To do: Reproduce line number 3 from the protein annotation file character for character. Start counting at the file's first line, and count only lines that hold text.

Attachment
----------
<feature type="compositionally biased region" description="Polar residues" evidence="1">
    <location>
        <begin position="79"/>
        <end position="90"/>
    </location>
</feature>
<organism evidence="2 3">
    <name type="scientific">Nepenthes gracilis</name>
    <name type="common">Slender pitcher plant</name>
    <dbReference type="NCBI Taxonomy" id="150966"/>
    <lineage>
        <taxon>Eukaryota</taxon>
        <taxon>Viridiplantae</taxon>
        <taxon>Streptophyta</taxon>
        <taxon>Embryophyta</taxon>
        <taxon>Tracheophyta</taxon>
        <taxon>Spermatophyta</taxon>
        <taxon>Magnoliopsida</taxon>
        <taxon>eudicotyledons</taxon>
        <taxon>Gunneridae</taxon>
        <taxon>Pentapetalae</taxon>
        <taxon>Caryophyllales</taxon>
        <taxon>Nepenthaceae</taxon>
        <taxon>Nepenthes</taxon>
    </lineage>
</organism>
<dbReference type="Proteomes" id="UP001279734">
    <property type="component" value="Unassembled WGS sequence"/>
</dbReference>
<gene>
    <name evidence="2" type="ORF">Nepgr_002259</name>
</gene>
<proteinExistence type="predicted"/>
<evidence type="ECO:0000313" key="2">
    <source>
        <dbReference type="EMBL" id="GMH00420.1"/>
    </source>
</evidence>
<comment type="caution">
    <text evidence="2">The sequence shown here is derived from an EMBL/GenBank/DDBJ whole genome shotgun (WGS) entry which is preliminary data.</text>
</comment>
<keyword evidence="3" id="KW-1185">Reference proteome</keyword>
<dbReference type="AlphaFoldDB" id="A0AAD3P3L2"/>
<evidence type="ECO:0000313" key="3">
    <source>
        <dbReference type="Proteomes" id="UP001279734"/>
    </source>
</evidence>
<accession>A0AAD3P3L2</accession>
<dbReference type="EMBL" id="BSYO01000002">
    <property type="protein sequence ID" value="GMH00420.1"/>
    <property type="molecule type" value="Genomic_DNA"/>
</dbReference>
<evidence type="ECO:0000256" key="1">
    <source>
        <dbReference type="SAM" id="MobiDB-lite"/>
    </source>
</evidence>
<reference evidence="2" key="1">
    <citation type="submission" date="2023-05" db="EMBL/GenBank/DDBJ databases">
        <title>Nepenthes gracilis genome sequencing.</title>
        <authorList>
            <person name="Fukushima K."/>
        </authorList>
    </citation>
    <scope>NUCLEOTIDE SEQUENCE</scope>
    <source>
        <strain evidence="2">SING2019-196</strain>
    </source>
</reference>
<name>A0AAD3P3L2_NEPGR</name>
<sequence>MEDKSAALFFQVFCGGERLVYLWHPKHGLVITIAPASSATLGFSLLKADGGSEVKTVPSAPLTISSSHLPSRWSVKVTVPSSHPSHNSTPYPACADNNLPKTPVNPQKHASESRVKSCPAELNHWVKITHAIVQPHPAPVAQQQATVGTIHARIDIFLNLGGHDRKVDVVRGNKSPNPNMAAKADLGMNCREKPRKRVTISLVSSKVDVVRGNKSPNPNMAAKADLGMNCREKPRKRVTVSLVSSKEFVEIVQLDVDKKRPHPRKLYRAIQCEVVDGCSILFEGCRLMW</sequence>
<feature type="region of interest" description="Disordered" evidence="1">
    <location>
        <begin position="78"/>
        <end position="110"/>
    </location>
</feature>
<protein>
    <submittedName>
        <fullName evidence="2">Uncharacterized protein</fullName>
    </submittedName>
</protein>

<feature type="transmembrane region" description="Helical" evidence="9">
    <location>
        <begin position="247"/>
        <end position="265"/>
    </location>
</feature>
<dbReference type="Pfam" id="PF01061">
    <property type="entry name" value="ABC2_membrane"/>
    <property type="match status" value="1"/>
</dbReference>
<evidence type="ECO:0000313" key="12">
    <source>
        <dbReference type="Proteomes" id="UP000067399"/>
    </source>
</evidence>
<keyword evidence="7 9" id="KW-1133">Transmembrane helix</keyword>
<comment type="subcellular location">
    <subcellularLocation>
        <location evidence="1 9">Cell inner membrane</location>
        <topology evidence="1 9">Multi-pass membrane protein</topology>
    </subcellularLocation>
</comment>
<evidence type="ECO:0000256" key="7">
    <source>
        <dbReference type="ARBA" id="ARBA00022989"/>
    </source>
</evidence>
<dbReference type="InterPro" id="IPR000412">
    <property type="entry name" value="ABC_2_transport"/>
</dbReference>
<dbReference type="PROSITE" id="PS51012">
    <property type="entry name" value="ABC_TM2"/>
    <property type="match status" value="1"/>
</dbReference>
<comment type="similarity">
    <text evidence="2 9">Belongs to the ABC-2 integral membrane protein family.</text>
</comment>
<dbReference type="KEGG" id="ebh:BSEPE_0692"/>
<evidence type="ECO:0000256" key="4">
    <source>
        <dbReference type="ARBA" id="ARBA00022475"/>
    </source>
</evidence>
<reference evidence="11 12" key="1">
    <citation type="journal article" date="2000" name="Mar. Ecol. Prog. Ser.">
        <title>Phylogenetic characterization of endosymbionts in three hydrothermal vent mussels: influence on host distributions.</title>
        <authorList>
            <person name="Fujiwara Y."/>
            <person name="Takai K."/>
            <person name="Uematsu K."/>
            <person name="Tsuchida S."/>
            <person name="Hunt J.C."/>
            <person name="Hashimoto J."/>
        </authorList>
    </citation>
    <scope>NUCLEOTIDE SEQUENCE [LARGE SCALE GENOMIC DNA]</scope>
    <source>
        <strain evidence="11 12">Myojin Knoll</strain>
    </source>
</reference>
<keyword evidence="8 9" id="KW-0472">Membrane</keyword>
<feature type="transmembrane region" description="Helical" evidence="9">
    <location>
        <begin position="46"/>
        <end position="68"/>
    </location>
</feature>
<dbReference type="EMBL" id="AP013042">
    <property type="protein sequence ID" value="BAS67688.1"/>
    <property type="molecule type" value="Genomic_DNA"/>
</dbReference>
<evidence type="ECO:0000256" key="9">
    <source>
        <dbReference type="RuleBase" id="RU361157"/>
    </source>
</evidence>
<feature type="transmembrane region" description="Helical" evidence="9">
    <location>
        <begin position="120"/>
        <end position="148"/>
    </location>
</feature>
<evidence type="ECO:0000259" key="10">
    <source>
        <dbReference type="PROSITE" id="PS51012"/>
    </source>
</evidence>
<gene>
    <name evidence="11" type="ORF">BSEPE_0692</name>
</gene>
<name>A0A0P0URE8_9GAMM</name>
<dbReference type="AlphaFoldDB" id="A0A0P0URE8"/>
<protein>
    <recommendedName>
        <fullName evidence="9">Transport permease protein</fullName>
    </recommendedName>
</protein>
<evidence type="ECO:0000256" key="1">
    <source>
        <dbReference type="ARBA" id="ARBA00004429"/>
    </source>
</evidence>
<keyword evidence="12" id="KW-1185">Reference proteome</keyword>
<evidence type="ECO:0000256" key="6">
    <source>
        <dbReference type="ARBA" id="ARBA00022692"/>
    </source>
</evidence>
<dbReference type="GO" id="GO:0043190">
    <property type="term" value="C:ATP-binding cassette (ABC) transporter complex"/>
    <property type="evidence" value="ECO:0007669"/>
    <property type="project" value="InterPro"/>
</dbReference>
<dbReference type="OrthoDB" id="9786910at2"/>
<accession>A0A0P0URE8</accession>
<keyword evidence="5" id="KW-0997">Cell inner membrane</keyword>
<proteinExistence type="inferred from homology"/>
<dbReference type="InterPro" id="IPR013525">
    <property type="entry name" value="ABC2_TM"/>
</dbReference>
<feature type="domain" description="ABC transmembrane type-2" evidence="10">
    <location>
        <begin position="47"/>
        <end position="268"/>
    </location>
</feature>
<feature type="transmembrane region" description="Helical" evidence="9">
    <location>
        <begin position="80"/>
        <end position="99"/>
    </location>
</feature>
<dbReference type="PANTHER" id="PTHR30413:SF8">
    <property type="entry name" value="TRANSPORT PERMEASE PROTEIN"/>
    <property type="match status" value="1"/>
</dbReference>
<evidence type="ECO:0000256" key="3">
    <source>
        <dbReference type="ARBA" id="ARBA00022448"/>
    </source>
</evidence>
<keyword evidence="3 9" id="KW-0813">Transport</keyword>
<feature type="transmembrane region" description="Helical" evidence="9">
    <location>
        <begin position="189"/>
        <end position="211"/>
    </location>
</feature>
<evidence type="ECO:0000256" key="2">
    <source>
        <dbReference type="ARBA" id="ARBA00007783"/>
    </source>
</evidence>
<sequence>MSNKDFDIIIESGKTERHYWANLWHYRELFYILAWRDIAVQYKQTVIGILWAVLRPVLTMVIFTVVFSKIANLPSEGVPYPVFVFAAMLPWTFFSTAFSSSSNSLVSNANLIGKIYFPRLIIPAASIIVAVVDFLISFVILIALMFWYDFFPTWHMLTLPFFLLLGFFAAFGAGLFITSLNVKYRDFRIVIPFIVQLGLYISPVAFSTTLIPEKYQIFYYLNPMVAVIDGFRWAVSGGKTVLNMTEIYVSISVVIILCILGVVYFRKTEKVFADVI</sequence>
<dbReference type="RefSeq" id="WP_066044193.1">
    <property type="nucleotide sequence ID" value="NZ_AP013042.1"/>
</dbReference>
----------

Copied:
        <begin position="79"/>